HBO’s controversial new documentary about Michael Jackson, Leaving Neverland, aired its first half on Sunday, and as expected, it’s a devastating account from two men about the sexual abuse they allegedly suffered at the hands of the King of Pop as children.
The two men, James Safechuck and Wade Robson, are now adults, but both originally encountered Jackson as young boys through show business connections — Safechuck was filming a Pepsi commercial with Jackson, while Robson, who is Australian, won a dancing competition in Brisbane that came with a prize of concert tickets and a meet-and-greet. While Safechuck left Hollywood behind (he’s now a married computer programmer living in Southern California and has two children), Robson has had a successful career as a choreographer for everyone from Britney Spears (whom he also dated) to *NSYNC.
For more than a decade, Jackson shielded his reputation from allegations of child molestation by using testimony of boys like Robson, who — along with his mother and sister — went on TV in the ’90s to defend the singer, saying that Jackson had only ever been friendly to him, and that nothing inappropriate had ever occurred. A then-22-year-old Robson testified at Jackson’s trial in 2005 when the icon faced more charges, taking the stand again to say that their bond was completely innocent. But now, the dancer and choreographer refuses to stay silent.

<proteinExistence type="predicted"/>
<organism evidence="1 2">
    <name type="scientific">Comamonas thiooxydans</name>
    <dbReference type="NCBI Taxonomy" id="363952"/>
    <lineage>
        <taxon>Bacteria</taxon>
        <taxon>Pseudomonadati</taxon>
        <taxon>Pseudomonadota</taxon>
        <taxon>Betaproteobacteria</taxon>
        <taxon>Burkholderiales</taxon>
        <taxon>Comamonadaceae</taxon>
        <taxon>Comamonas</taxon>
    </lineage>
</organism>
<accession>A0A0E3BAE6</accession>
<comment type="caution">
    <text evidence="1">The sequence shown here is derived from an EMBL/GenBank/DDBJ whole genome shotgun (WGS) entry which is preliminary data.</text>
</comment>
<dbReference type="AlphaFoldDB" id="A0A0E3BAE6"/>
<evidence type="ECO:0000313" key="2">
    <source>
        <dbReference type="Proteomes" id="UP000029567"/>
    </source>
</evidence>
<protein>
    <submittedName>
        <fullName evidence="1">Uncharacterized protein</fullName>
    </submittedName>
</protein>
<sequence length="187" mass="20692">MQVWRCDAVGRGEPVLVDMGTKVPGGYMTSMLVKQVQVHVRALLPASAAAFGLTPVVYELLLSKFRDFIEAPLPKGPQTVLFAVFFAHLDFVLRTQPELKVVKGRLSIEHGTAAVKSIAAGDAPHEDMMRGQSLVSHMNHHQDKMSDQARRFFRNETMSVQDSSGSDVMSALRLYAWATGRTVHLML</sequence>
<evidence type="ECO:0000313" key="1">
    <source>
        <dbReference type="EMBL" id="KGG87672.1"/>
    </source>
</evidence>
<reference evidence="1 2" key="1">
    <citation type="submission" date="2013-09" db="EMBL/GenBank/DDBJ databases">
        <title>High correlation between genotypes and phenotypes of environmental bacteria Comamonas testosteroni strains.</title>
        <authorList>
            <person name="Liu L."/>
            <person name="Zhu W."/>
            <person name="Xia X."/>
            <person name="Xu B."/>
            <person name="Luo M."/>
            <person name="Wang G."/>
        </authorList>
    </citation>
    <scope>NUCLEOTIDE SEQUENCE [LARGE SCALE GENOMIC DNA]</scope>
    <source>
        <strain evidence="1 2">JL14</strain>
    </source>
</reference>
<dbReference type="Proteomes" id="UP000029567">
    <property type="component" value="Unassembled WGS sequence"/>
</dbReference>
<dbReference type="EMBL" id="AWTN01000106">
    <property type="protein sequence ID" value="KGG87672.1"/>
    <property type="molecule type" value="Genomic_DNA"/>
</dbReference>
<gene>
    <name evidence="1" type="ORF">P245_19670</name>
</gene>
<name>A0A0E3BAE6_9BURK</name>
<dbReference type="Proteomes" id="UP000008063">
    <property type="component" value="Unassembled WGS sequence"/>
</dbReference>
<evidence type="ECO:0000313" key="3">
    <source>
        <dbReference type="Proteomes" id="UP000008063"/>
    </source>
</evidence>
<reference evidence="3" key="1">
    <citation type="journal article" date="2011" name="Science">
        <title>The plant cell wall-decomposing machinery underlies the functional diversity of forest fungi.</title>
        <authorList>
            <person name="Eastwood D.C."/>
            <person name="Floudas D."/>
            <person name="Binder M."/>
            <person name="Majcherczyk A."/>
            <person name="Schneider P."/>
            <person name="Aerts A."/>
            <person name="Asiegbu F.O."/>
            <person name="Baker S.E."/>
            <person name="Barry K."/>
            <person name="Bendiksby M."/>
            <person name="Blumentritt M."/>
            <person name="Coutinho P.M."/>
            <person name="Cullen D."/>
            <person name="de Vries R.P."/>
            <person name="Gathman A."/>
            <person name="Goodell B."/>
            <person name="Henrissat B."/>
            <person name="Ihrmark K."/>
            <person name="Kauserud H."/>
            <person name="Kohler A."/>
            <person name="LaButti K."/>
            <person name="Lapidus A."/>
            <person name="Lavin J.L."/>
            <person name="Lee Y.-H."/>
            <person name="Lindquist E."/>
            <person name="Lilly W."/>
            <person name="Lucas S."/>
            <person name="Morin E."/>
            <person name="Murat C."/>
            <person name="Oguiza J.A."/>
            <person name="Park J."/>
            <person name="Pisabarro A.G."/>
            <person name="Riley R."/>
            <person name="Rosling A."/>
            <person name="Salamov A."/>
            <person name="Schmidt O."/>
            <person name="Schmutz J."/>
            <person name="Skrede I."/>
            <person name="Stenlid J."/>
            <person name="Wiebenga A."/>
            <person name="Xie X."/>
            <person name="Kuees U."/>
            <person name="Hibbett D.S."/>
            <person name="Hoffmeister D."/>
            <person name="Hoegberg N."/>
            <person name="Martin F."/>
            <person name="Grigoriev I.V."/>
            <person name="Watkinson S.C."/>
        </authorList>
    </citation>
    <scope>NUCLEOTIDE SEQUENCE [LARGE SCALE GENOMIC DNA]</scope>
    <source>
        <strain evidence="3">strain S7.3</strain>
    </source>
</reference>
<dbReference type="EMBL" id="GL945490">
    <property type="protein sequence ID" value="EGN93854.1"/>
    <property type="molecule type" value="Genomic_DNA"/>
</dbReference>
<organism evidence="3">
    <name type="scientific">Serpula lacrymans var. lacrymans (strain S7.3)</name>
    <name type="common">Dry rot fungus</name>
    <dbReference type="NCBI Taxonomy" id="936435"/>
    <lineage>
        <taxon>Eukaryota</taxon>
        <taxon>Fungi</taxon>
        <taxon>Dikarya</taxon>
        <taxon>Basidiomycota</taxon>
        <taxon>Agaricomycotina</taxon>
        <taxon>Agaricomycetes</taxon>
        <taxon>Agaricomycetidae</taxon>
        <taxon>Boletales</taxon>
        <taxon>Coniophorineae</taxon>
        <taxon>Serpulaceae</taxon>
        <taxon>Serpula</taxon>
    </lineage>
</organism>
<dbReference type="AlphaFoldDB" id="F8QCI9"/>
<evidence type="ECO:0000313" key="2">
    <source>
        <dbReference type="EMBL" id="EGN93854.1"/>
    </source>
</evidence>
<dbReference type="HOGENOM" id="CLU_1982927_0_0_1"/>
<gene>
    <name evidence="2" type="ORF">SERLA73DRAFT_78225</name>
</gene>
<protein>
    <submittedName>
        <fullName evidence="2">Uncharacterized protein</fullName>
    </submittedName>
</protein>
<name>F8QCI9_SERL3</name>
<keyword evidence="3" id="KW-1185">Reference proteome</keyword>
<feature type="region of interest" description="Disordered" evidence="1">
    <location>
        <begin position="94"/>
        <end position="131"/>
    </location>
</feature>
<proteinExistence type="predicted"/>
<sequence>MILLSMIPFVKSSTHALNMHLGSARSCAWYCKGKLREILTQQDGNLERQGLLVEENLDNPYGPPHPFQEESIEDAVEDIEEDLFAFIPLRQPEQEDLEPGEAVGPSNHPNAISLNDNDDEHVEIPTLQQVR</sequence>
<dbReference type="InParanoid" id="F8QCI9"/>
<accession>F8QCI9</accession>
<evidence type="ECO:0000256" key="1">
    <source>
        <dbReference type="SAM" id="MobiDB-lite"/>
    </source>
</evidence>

“The idea of this truth coming out and [my wife] Amanda knowing about it and my family knowing about it and everyone in the entertainment business and my career knowing about it, I mean, was just a ridiculous idea that was never going to happen because, in my mind, my whole life would be over,” Robson explains in the documentary.
It wasn’t until Robson became a father to a little boy in 2010 that he began allowing himself to see his childhood in a new light, and he decided to come forward with allegations against the star.